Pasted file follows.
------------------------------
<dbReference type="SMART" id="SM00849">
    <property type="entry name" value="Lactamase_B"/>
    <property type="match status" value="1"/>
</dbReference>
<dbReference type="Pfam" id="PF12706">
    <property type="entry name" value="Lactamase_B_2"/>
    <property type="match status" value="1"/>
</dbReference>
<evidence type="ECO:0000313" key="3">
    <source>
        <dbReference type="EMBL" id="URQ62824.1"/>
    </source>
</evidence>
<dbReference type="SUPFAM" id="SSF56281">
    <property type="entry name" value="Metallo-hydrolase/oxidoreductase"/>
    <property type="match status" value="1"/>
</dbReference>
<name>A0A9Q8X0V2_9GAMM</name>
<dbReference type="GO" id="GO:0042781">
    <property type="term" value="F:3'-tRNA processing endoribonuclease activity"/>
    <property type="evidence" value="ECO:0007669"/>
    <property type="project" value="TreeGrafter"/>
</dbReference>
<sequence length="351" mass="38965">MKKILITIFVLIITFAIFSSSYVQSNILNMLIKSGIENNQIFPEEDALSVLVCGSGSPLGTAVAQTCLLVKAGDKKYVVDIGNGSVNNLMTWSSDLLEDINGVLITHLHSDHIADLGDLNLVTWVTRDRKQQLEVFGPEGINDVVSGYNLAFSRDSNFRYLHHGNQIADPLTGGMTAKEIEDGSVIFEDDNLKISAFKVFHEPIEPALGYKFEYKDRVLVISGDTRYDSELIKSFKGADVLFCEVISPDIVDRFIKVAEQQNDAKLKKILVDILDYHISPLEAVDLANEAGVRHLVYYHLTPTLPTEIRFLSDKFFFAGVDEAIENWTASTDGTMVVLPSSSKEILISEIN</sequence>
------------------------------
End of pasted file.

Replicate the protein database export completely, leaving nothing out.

<dbReference type="SMART" id="SM00849">
    <property type="entry name" value="Lactamase_B"/>
    <property type="match status" value="1"/>
</dbReference>
<dbReference type="Pfam" id="PF12706">
    <property type="entry name" value="Lactamase_B_2"/>
    <property type="match status" value="1"/>
</dbReference>
<evidence type="ECO:0000313" key="3">
    <source>
        <dbReference type="EMBL" id="URQ62824.1"/>
    </source>
</evidence>
<dbReference type="SUPFAM" id="SSF56281">
    <property type="entry name" value="Metallo-hydrolase/oxidoreductase"/>
    <property type="match status" value="1"/>
</dbReference>
<name>A0A9Q8X0V2_9GAMM</name>
<dbReference type="GO" id="GO:0042781">
    <property type="term" value="F:3'-tRNA processing endoribonuclease activity"/>
    <property type="evidence" value="ECO:0007669"/>
    <property type="project" value="TreeGrafter"/>
</dbReference>
<sequence length="351" mass="38965">MKKILITIFVLIITFAIFSSSYVQSNILNMLIKSGIENNQIFPEEDALSVLVCGSGSPLGTAVAQTCLLVKAGDKKYVVDIGNGSVNNLMTWSSDLLEDINGVLITHLHSDHIADLGDLNLVTWVTRDRKQQLEVFGPEGINDVVSGYNLAFSRDSNFRYLHHGNQIADPLTGGMTAKEIEDGSVIFEDDNLKISAFKVFHEPIEPALGYKFEYKDRVLVISGDTRYDSELIKSFKGADVLFCEVISPDIVDRFIKVAEQQNDAKLKKILVDILDYHISPLEAVDLANEAGVRHLVYYHLTPTLPTEIRFLSDKFFFAGVDEAIENWTASTDGTMVVLPSSSKEILISEIN</sequence>